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Home » News » Opening April 18th: Inked! The Evolution of Print Culture

Opening April 18th: Inked! The Evolution of Print Culture

Published April 12, 2016

InkedThis spring, Art History undergraduates in the Museum Object class under the direction of PhD student Ali Reilly are developing the exhibition Inked! The Evolution of Print Culture, to open on April 18 at 5:30 pm in the WJB Gallery. This installation will illustrate the transformative power of the printing press, exhibiting printed pages from the Renaissance from a collection generously donated to the Art & Design Library by Tobias Mostel.  The twelve undergraduate students enrolled in the class researched the objects, curated the exhibition, and fundraised through SparkFSU and local events to offer a display showcasing a spectrum of prints as well as information on the printing revolution, artistic processes of works on paper, and book collectors in America.

The exhibition will be open to the public weekdays through April 28 (specific hours will be posted here and in the Gallery).

Student-curated exhibitions are an increasingly important and lively component of the Museum & Cultural Heritage Studies program. Thanks to the availability of the exquisite WJB Gallery, helpful collaborations with faculty and staff, and the generous cooperation of university and local collections, students are able to mount a new exhibition every semester. From curating to fundraising, promotion, and exhibition design, the entire production is a hands-on learning experience. The Fall 2015 class, also under the direction of Reilly, curated the exhibition This Is How It Happened: An Officer’s Perspective on the Okinawa Occupation, using materials generously shared by FSU’s Institute of World War II and the Human Experience.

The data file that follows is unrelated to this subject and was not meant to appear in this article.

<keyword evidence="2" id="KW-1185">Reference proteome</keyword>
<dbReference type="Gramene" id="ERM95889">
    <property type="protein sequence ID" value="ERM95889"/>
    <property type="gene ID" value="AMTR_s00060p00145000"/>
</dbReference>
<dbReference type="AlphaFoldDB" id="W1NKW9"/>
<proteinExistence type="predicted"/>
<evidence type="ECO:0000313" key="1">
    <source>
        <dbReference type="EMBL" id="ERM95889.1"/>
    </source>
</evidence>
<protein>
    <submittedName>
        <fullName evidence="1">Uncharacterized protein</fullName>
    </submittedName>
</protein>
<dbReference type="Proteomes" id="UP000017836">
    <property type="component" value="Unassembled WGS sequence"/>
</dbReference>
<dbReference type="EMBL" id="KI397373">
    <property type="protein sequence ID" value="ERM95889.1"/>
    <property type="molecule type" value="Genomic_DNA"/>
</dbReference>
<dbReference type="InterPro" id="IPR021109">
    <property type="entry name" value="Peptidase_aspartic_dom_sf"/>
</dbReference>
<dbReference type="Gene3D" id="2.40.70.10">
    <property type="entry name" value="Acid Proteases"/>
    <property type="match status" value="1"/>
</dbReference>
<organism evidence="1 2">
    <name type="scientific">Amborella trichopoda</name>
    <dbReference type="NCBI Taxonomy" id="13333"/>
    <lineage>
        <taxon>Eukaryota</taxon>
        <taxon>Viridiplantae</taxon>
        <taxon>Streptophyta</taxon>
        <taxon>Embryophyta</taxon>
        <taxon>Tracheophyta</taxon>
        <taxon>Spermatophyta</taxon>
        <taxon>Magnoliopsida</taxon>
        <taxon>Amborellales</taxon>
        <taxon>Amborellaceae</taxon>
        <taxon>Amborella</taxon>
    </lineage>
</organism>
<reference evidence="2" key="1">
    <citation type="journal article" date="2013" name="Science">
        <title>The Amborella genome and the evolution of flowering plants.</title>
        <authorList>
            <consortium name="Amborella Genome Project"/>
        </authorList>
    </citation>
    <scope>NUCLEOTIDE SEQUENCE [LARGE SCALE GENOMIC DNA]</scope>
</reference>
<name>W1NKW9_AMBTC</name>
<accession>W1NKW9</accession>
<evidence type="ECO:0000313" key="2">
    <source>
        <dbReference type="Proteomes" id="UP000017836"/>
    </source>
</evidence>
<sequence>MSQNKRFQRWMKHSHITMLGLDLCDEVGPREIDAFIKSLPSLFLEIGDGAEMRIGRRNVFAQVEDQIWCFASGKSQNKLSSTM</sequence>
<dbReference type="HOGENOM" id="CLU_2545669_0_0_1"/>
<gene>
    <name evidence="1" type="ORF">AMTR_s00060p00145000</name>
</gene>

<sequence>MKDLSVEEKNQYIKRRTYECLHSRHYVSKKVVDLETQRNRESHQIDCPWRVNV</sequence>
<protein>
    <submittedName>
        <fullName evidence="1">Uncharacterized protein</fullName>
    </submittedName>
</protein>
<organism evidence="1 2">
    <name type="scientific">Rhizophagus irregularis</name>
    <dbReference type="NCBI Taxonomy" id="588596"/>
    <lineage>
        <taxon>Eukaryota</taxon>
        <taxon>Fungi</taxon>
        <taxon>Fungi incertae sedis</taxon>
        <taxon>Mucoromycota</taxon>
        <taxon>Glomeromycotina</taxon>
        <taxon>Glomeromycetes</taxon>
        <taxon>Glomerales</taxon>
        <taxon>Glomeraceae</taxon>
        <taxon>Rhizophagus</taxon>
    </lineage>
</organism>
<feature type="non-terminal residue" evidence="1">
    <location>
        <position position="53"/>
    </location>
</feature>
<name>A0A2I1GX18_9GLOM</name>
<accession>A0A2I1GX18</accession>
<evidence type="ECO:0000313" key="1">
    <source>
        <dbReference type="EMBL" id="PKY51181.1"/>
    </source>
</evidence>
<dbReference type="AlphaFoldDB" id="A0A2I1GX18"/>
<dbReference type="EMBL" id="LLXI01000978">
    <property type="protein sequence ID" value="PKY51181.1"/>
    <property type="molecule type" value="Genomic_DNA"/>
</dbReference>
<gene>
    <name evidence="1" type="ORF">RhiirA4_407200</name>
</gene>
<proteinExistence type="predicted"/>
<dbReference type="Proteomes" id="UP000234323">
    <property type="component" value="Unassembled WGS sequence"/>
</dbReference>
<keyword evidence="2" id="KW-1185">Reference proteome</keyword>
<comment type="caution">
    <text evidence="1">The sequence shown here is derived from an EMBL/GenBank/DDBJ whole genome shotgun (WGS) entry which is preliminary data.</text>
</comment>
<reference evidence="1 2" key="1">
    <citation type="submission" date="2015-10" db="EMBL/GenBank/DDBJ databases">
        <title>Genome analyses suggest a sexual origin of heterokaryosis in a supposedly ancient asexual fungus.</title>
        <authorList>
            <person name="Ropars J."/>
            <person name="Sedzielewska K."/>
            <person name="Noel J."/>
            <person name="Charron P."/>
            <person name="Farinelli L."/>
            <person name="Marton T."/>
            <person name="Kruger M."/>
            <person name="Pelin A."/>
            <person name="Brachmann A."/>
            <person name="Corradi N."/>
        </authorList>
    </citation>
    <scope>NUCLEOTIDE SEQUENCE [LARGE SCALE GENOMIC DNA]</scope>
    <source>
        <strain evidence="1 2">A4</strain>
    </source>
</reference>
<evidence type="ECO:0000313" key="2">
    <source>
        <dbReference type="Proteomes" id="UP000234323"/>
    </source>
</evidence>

The Museum Object Class is limited to 12 students and instructor approval is required to register. The course, which is offered every spring and fall semester, combines museum history, practice and theory with hands-on work through exhibitions and internships. Students are given the opportunity to view objects and the culture they represent from perspectives of not only art history but also archaeology, anthropology, history, and natural science. During the semester, they conceive, design, and execute an exhibition and create an online companion exhibit.